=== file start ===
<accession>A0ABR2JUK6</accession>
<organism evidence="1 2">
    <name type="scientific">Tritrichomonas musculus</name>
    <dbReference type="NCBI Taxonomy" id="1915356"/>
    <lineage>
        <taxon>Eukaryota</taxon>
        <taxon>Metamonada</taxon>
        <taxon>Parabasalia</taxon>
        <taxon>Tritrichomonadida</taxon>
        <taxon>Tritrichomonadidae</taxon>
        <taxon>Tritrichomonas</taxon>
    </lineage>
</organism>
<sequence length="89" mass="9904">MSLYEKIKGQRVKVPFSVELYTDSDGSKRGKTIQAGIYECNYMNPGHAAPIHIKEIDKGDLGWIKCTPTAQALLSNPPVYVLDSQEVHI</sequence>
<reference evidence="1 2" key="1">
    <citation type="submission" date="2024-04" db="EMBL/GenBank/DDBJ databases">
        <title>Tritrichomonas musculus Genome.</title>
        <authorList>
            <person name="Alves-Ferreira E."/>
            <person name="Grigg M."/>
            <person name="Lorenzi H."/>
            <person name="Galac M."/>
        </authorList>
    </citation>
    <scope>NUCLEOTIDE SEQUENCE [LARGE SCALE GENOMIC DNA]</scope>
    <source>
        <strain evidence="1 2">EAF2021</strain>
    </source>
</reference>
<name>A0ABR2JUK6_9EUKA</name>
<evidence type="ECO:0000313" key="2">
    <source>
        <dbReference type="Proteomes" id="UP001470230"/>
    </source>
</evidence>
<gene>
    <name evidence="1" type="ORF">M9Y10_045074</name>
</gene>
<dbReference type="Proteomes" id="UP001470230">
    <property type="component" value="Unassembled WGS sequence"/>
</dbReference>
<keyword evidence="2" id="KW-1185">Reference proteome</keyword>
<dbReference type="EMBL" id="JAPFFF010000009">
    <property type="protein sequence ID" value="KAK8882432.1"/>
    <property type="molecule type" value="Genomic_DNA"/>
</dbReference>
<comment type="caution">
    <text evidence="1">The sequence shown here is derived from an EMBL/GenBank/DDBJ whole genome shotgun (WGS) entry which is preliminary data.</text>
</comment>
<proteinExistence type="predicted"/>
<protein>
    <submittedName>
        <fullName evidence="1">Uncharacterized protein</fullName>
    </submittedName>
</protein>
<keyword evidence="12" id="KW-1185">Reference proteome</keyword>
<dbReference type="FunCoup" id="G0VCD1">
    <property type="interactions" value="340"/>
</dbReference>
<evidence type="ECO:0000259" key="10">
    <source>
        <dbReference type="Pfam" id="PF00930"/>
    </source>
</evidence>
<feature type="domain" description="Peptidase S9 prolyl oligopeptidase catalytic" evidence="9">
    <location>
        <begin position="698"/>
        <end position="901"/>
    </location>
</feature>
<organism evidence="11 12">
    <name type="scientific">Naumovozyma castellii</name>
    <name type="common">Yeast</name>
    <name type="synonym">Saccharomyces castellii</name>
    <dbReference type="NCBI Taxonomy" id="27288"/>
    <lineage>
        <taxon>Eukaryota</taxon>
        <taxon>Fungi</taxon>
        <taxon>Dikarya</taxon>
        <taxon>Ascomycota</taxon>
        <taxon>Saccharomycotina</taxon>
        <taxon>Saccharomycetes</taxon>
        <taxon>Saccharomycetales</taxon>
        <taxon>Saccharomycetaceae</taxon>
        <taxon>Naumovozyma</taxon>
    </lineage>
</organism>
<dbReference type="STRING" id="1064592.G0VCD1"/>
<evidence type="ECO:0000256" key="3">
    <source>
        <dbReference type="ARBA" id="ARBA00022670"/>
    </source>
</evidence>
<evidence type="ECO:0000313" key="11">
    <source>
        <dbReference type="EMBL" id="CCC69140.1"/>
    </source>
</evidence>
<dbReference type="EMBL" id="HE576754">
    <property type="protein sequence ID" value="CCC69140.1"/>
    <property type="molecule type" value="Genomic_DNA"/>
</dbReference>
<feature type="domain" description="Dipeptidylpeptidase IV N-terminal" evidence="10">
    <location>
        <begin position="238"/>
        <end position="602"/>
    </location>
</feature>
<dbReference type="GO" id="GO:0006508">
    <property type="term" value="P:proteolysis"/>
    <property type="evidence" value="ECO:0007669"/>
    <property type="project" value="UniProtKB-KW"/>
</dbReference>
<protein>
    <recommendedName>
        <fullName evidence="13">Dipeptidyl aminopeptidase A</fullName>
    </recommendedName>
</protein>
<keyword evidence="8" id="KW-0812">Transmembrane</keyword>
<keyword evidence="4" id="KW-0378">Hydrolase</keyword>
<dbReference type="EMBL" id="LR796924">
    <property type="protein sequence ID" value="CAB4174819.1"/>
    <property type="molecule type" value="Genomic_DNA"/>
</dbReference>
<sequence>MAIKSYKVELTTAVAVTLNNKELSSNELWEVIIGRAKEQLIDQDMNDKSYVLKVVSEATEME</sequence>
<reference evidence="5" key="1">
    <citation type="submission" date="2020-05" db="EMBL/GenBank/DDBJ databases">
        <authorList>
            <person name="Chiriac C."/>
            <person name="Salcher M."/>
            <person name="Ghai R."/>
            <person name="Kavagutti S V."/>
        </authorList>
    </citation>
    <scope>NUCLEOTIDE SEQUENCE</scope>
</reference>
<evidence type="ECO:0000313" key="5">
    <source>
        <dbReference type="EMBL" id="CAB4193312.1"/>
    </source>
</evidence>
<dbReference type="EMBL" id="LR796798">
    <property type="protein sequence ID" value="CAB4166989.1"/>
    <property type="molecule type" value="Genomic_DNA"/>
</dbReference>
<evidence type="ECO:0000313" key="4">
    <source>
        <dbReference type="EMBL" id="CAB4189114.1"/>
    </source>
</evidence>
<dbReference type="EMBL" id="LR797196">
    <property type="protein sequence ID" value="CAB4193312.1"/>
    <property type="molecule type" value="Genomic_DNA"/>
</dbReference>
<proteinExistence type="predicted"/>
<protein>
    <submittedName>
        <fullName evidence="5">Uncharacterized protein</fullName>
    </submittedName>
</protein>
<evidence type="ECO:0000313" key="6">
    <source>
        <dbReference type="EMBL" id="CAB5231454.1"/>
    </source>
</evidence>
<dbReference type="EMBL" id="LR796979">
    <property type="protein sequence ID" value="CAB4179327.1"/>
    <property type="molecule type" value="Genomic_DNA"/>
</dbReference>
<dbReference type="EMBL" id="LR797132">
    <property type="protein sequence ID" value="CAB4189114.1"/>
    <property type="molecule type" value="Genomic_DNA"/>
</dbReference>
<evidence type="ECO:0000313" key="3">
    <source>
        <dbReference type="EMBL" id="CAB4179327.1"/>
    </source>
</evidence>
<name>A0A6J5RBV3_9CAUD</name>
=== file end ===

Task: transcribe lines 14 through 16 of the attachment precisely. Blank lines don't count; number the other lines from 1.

<sequence length="89" mass="9904">MSLYEKIKGQRVKVPFSVELYTDSDGSKRGKTIQAGIYECNYMNPGHAAPIHIKEIDKGDLGWIKCTPTAQALLSNPPVYVLDSQEVHI</sequence>
<reference evidence="1 2" key="1">
    <citation type="submission" date="2024-04" db="EMBL/GenBank/DDBJ databases">